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Ohio Puts $7M Toward National Security Tech Development

The Ohio Federal Research Network has awarded $6.85 million to several businesses and colleges in the state to pursue national security-focused research. The hope is that the work will lead to new jobs and even new companies.

A closeup image of a CNC laser cutting a piece of metal during the parts manufacturing process.
(TNS) — The Ohio Federal Research Network, managed by Beavercreek's Parallax Advanced Research, has awarded $6.85 million to several Ohio businesses and colleges to pursue national security-focused research.

The University of Dayton Research Institute (UDRI), Sinclair Community College, Central State University, and Wright State University, with several local businesses, are among the recipients.

Those receiving funds will work with the Air Force Research Laboratory and the Naval Medical Research Unit-Dayton, as well as the National Air and Space Intelligence Center (NASIC), at Wright Patterson Air Force Base. Some will also work with the NASA Glenn Research Center near Cleveland.

"I was born and raised in Ohio," said Mark Bartman, Parallax's vice president for advanced development and a retired Ohio National Guard major general. "It's really cool for me to see and think about all the really amazing research that's going on in this state."

Funding comes from the Ohio General Assembly to help federal agencies solve problems. The hope is that the work will lead to new jobs and even new companies — and new federal dollars returning to the state.

"We're really trying to make sure we're being good stewards of taxpayers' money," Bartman said.

The Ohio Federal Research Network has distributed more than $51.4 million across five funding rounds, leading to 35 projects involving 21 colleges and universities and 97 businesses in Ohio.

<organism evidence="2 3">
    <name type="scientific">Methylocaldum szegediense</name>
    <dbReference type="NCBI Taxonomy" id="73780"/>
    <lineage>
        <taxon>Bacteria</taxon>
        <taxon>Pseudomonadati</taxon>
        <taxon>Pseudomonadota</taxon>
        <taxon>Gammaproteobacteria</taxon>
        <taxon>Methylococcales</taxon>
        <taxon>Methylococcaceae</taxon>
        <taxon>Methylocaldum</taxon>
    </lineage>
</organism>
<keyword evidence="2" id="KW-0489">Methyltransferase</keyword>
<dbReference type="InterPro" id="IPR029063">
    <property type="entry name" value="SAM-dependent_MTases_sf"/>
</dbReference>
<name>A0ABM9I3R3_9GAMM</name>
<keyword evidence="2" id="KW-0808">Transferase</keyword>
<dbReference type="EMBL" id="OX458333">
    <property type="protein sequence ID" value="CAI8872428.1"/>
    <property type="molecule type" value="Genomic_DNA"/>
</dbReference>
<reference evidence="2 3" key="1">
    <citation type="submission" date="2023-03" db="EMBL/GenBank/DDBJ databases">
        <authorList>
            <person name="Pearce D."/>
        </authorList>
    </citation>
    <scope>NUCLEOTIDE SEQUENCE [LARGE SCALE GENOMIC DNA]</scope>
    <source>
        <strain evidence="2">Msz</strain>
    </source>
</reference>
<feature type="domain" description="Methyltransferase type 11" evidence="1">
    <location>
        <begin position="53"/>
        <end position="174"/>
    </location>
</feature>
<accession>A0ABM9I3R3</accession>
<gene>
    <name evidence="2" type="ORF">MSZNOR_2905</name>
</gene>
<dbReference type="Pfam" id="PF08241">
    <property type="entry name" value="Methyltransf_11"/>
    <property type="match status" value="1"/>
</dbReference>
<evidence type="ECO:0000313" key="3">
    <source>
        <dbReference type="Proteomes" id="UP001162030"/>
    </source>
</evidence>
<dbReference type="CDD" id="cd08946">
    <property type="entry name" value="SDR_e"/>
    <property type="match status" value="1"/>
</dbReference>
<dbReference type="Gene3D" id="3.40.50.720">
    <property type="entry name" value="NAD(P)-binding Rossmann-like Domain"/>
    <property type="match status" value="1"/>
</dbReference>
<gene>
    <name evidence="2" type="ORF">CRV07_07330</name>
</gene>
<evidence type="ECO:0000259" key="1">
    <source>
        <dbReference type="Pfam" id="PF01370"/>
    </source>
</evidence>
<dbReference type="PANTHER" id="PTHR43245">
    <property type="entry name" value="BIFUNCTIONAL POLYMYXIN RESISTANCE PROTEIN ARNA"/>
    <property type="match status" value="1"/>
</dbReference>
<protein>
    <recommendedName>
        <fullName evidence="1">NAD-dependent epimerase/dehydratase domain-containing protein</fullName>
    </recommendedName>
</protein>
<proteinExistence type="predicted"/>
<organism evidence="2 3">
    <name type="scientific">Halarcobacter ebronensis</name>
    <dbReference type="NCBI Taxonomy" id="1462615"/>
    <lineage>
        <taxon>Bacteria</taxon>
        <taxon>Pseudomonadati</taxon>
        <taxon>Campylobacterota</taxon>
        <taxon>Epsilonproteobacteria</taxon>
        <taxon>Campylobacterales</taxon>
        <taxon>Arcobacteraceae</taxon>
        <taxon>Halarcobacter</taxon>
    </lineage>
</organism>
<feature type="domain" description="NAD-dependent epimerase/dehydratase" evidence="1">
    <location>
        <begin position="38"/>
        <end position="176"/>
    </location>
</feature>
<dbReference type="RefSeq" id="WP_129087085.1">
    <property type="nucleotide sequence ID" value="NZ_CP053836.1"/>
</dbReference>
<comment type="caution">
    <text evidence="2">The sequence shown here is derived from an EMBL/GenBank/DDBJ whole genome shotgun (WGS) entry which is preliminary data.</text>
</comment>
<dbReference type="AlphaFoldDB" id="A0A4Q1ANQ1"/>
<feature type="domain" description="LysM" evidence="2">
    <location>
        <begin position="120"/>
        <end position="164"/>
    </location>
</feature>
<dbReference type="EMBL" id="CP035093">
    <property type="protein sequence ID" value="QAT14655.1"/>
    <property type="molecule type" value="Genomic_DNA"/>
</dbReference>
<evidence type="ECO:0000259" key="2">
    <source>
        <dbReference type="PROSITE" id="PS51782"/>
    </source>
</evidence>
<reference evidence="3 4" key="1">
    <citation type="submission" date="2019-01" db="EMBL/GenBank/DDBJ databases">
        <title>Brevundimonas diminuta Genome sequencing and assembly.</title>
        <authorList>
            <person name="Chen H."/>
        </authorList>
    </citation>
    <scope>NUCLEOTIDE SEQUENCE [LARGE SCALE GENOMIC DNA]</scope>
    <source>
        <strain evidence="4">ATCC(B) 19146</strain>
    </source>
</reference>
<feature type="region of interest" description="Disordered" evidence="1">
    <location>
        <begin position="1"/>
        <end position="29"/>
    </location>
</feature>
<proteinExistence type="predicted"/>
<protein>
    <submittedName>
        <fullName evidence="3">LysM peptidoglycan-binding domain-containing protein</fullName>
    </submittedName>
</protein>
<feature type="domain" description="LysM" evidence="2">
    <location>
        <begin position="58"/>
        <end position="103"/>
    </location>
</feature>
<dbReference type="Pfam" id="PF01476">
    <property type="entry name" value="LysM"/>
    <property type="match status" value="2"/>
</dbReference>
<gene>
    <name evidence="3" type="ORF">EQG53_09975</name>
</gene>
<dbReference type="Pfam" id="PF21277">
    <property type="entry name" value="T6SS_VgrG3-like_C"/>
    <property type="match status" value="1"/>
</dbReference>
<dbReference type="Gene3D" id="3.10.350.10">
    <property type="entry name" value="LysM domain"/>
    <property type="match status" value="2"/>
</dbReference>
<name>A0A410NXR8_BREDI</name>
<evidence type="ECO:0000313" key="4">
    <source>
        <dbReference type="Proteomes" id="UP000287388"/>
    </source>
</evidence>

In all, these projects have garnered $361 million in funding, including $35.8 million in industry-sponsored research, $321 million in federal funding, and $6.1 million from other sources.

Parallax said the funding has had a significant impact, generating 359 jobs, retaining 96 jobs, and "indirectly" creating over 1,167 jobs.

For this sixth funding round, network representatives sat down with federal partners, including NASA Glenn, AFRL, NASIC and Navy medical researchers at Wright-Patterson

"The initial question was somewhat simple," Bartman said. "It was, 'OK, what are your top priorities for research and development?'"

Areas of research include hypersonics, human performance, high-power energy conversion, digital engineering tools, commercial space in low-earth orbit, and quantum sensing technologies.

Some of the most recent awardees and their projects include:
  • Beavercreek's ARCTOS Technology Solutions, with Ohio University, the University of Toledo, GoHypersonic, and Hyphen Innovations, will work on alloy parts for hypersonic vehicles.
  • Beavercreek's CFD Research Corp., with the Air Force Institute of Technology and Wright State, will work on digital tools for the engineering of hypersonic vehicles.
  • Dayton's Kairos Research with Wright State, Sinclair, and the Dayton Entrepreneurs' Center, will work on a software dashboard for displaying real-time ocular-physiological indicators for cognitive states, including fatigue and drowsiness.
  • Ohio State University, with UD, Central State University, Agile Ultrasonics LLC, Lincoln Electric, and Nanoracks, will focus on developing autonomous metals and polymer welding for space applications.

These are all 18-month projects, Parallax said.

Solicitations for new projects go out to previous funding recipients, but also to "as many people who are in our contact list," Bartman said. They're also advertised on the LinkedIn website.

A requirement for participants: Industry partners must have an Ohio presence and must work with at least two Ohio university or higher education partners.

Bartman said other states have approached the network to ask how they can assemble an organization similar to the Ohio Federal Research Network, Bartman said.

"I personally don't know of any other state that has a program that's exactly like this," he said.

©2023 the Dayton Daily News, Distributed by Tribune Content Agency, LLC.